ATV Safety Being Reviewed

Jeff Whitney waves as he drives his ATV on Vine Street in Scranton, Pa., Feb. 17, 2003. The massive storm dumped more than two feet of snow on Pennsylvania.
Responding to rising injuries and deaths of children riding all-terrain vehicles, a top regulator has reversed course and ordered his staff to consider whether a tougher government approach is needed to boost safety.

Consumer Product Safety Commission Chairman Hal Stratton sent a memo to his staff late Wednesday ordering a review. He previously had opposed more federal regulation, instead supporting voluntary industry standards and more rider education.

Citing the increase in injuries and deaths, he asked his staff to study whether those voluntary standards are adequate.

"This memo orders a full top-to-bottom review of any and all regulations that could be done to really make a difference in reducing the number of injuries and deaths," agency spokesman Leonardo Alcivar said Thursday. "Everything is on the table."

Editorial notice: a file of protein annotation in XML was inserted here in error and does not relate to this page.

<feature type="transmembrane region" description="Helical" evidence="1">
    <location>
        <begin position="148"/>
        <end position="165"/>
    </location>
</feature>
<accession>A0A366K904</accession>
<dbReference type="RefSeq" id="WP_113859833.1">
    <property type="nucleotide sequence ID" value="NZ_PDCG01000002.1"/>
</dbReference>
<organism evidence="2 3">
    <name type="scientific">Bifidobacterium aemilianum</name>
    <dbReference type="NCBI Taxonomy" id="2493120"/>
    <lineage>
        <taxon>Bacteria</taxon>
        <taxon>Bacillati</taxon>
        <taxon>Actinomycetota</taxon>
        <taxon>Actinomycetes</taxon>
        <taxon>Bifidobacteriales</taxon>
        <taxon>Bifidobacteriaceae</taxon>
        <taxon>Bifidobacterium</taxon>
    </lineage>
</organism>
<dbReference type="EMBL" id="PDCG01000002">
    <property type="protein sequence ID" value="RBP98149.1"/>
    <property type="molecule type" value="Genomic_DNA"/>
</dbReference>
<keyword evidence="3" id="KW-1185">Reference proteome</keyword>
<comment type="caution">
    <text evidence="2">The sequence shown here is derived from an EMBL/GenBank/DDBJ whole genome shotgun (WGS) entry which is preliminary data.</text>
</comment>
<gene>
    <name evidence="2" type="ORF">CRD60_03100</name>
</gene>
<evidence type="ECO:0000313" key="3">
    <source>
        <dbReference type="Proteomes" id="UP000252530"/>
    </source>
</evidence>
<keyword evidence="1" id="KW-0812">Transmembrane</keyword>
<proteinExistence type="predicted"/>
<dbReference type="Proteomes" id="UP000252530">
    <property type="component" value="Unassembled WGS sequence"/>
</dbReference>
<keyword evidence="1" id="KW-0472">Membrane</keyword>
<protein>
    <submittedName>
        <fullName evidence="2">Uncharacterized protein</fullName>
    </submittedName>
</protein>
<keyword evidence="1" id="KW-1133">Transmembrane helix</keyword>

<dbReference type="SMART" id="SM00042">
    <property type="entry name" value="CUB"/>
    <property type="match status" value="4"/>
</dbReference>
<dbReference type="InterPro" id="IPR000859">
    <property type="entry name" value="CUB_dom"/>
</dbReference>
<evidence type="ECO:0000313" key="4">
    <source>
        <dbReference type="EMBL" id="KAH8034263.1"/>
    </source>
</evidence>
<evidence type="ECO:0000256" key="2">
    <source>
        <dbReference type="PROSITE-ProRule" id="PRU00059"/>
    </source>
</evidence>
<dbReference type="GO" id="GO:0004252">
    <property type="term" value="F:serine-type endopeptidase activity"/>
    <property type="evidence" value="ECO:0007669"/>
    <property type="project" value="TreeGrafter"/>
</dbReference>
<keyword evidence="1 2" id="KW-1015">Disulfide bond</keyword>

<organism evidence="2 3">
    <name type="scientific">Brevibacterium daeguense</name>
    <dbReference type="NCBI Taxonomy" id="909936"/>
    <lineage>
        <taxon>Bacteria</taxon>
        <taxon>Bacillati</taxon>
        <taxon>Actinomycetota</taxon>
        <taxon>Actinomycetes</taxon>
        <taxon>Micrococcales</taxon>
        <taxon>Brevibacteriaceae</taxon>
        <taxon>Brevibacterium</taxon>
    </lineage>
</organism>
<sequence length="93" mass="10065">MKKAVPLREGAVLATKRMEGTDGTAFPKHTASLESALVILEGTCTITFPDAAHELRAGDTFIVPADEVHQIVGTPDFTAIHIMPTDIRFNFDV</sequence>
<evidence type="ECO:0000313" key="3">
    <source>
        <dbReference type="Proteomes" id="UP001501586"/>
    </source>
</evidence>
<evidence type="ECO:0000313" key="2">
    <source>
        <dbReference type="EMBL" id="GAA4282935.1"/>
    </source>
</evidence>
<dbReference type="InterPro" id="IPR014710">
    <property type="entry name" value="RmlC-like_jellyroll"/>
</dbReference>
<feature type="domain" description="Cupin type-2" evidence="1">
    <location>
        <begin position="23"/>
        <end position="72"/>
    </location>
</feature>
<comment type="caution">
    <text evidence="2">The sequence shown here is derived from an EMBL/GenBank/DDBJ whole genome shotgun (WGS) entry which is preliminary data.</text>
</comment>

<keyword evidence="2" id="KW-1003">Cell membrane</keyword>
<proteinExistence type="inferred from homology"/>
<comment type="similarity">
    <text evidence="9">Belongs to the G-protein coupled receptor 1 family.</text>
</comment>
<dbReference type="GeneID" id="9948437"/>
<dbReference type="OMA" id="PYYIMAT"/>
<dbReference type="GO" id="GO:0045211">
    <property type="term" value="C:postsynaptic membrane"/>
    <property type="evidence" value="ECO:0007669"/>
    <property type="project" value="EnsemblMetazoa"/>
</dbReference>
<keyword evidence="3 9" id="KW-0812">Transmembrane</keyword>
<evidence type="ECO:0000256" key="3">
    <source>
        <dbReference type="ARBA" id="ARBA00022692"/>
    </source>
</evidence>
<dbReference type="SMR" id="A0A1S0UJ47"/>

The move surprised supporters of a petition filed in 2002 by doctors and consumer groups to ban sales of adult-size ATVs intended for children under 16. Stratton previously has said a ban would not mean fewer accidents, noting that most accidents are due to improper behavior such as riding on paved roads or not wearing protective gear.

A February CPSC staff report reflected that view by advising against a ban. The report argued that restricting sales would not necessarily keep children off larger ATVs, since the CPSC cannot control what riders and parents ultimately do with their four-wheelers.

Sue DeLoretto-Rabe, whose 10-year-old son Kyle died in May 2002 after the ATV he was riding flipped on top of him, questioned the chairman's timing.